Mark Gurman, Bloomberg:
Apple is preparing three new iPhones for debut next month. One of the models, a new high-end device, packs in enough changes to make it one of the biggest iPhone updates in the product’s decade-long history. With a crisper screen that takes up nearly the entire front, Apple has tested the complete removal of the home button — even a digital one — in favor of new gesture controls for tasks like going to the main app grid and opening multitasking, according to the people and the images.
Across the bottom of the screen there’s a thin, software bar in lieu of the home button. A user can drag it up to the middle of the screen to open the phone. When inside an app, a similar gesture starts multitasking. From here, users can continue to flick upwards to close the app and go back to the home screen. An animation in testing sucks the app back into its icon. The multitasking interface has been redesigned to appear like a series of standalone cards that can be swiped through, versus the stack of cards on current iPhones, the images show.
I really don’t like that the Home button is becoming a software feature instead of remaining a hardware control. I’m sure that Apple’s famously tight integration between hardware and software will create a reliable user experience in general, but software controls can become unresponsive and unreliable in case something goes wrong software-wise (maybe due to a misbehaving third-party app).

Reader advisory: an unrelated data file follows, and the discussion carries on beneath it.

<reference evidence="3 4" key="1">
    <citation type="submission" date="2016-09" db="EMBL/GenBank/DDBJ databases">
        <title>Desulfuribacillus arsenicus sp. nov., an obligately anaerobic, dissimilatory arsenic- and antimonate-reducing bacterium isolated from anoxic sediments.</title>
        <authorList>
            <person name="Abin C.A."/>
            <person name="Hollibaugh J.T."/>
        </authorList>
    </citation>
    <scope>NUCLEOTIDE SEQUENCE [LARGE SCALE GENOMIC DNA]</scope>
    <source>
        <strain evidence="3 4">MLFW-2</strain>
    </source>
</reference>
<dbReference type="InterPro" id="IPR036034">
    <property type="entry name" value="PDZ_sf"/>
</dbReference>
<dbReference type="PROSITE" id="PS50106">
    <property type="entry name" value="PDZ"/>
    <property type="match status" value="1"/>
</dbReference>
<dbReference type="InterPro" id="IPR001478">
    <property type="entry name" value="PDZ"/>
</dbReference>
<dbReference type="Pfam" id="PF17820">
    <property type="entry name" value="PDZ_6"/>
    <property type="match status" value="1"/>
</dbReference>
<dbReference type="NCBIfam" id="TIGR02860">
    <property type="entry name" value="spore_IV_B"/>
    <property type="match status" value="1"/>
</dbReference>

This leaving behind the Home button as a physical, mechanical control also strikes me as a step back with regard to accessibility. When I first handled the iPhone 7 in an Apple Store, I was pretty underwhelmed by the new force-touch Home button, no matter the intensity setting. It felt weak and weird. If the new deluxe iPhone even lacks a hardware area to use as a button and goes all-in with the software, I’d really like to know what people with sight disabilities think of this new direction.
Of course, a phone without a physical Home button is nothing new. My favourite implementation has to be Palm’s: the ‘Gesture area’ on the Palm Pre phone family was well designed (see this bit from CES 2009, where Matías Duarte is demoing the Pre’s UI and gestures) and maintains a great reliability and responsiveness. In a few instances where my Palm Pre 2 had a software hiccup, I was still able to go back and quit the app that was acting up, and retain control of the smartphone. I think that an iPhone with a similar gesture area (Apple could have called it Touch Area) would have been more interesting and user friendly; but hey, apparently ‘big, bezel-less display’ is the priority now.
I’m also curious to know the reasoning behind introducing a new user interaction model on the new deluxe iPhone, while presumably keeping the old one on the other ‘regular’ iPhones that will be introduced along with it in a few days. We’ll have:
- The new deluxe iPhone with these new software gestures (and probably the new facial recognition feature instead of Touch ID).
- The iPhone 7, 7s, 7 Plus, and 7s Plus with the force-touch Home button and Touch ID.
- The iPhone SE with a physical Home button, Touch ID, but without 3D Touch.
I guess it’s going to be an interesting transition period.